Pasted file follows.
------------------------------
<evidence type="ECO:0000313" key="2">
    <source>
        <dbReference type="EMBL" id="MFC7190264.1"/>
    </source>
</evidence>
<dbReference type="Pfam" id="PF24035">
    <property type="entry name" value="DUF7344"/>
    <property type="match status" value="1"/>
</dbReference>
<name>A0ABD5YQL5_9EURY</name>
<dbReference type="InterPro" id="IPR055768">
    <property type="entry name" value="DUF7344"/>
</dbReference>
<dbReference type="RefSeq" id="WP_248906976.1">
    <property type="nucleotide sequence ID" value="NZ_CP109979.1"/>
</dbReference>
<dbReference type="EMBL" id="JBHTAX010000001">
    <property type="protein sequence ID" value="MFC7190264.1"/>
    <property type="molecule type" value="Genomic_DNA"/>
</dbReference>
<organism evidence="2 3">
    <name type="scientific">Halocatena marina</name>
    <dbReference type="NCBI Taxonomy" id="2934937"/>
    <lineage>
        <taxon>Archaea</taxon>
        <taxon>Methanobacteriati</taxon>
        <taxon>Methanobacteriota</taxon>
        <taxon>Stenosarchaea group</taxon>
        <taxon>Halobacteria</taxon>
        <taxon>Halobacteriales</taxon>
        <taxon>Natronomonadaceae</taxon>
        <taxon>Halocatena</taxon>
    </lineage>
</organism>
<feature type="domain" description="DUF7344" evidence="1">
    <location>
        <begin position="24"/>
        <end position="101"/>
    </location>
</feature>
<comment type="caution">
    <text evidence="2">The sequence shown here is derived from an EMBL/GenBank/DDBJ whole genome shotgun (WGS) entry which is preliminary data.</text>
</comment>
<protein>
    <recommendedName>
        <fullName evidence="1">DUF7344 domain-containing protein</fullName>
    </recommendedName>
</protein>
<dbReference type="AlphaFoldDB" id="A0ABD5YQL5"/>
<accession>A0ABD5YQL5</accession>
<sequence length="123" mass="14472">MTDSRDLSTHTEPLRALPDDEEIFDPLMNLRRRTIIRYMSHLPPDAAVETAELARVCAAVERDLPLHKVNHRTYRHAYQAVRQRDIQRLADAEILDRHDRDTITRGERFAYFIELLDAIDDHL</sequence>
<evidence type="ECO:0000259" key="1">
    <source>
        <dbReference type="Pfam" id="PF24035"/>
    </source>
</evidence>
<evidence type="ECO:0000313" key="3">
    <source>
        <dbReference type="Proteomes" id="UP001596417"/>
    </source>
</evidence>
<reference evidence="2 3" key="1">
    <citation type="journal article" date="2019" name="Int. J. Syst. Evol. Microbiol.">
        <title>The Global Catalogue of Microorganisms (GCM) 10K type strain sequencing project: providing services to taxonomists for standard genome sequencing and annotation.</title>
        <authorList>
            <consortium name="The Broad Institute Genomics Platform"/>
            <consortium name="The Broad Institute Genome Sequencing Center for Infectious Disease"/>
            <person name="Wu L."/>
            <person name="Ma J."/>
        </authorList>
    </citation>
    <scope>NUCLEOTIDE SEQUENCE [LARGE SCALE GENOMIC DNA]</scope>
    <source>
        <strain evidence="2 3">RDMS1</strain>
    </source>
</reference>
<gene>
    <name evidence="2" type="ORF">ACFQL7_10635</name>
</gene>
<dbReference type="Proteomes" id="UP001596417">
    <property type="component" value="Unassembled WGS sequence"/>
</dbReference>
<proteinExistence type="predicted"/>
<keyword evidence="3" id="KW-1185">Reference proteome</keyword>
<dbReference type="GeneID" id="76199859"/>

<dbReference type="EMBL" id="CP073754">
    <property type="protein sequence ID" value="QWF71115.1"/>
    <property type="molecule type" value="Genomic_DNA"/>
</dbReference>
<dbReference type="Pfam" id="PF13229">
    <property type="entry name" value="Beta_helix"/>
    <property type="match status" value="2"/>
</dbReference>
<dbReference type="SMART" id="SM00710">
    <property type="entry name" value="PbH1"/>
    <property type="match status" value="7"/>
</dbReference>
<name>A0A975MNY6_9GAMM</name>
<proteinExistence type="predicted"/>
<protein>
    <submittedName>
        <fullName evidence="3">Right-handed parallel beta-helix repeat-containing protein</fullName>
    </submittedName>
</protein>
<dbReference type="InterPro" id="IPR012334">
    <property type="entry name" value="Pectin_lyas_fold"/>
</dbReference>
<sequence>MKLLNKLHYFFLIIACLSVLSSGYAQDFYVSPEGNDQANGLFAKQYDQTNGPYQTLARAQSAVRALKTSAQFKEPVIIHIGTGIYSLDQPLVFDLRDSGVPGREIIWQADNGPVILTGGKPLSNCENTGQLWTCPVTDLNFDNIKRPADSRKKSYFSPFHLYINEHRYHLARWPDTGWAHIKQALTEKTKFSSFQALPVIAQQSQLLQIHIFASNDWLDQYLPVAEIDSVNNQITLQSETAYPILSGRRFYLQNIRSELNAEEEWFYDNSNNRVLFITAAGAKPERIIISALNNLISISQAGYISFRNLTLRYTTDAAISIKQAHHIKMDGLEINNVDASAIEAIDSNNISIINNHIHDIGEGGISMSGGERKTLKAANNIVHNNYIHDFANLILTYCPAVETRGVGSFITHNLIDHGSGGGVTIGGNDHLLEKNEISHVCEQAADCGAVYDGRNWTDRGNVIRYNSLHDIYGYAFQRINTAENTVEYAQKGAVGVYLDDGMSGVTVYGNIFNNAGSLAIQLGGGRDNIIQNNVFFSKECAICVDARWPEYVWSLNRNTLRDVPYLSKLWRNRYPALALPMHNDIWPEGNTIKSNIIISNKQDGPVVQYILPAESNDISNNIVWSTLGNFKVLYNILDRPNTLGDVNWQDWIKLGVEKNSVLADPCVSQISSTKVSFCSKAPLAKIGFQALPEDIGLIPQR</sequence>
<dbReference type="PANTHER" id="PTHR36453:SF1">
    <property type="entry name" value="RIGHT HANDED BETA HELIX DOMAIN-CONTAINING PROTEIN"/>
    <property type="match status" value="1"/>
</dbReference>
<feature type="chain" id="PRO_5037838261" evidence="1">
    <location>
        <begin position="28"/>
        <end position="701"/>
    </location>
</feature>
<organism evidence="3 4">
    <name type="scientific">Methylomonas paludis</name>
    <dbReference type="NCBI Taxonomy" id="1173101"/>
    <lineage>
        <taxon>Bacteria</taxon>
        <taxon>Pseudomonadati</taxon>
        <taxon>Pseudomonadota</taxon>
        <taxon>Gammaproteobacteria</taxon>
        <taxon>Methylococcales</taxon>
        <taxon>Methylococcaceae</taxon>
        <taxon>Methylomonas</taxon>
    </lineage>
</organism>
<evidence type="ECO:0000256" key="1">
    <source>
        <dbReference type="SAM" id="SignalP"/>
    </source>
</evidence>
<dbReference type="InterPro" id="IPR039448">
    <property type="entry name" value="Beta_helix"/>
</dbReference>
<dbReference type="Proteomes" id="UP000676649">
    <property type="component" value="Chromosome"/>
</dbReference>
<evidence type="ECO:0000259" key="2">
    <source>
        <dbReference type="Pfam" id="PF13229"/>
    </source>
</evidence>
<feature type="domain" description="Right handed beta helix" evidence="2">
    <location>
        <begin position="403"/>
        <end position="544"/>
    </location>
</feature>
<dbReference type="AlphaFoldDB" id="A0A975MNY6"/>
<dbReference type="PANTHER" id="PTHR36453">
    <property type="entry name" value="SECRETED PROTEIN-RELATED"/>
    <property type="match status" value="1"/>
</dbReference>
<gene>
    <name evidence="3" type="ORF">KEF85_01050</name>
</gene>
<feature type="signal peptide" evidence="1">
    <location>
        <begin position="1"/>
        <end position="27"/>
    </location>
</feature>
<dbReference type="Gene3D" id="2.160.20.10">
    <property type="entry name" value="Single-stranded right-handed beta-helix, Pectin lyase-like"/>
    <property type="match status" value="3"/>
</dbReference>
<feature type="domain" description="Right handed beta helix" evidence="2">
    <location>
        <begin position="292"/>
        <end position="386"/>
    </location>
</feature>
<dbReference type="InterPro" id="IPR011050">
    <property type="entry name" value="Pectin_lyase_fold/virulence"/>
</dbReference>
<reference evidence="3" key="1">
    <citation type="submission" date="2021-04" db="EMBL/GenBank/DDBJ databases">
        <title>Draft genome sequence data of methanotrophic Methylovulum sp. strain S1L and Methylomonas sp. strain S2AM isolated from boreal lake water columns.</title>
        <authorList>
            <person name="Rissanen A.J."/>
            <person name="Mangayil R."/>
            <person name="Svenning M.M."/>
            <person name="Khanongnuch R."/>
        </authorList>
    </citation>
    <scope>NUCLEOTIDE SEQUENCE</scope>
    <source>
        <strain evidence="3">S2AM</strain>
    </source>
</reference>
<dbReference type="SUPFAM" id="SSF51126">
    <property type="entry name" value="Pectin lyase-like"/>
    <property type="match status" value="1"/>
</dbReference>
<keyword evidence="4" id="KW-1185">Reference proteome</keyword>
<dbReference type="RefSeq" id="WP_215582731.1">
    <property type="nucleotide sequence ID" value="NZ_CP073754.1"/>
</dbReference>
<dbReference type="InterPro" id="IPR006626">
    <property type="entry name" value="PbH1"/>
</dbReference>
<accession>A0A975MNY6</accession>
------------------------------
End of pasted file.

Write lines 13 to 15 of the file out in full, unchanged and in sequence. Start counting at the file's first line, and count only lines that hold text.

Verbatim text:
</dbReference>
<dbReference type="RefSeq" id="WP_248906976.1">
    <property type="nucleotide sequence ID" value="NZ_CP109979.1"/>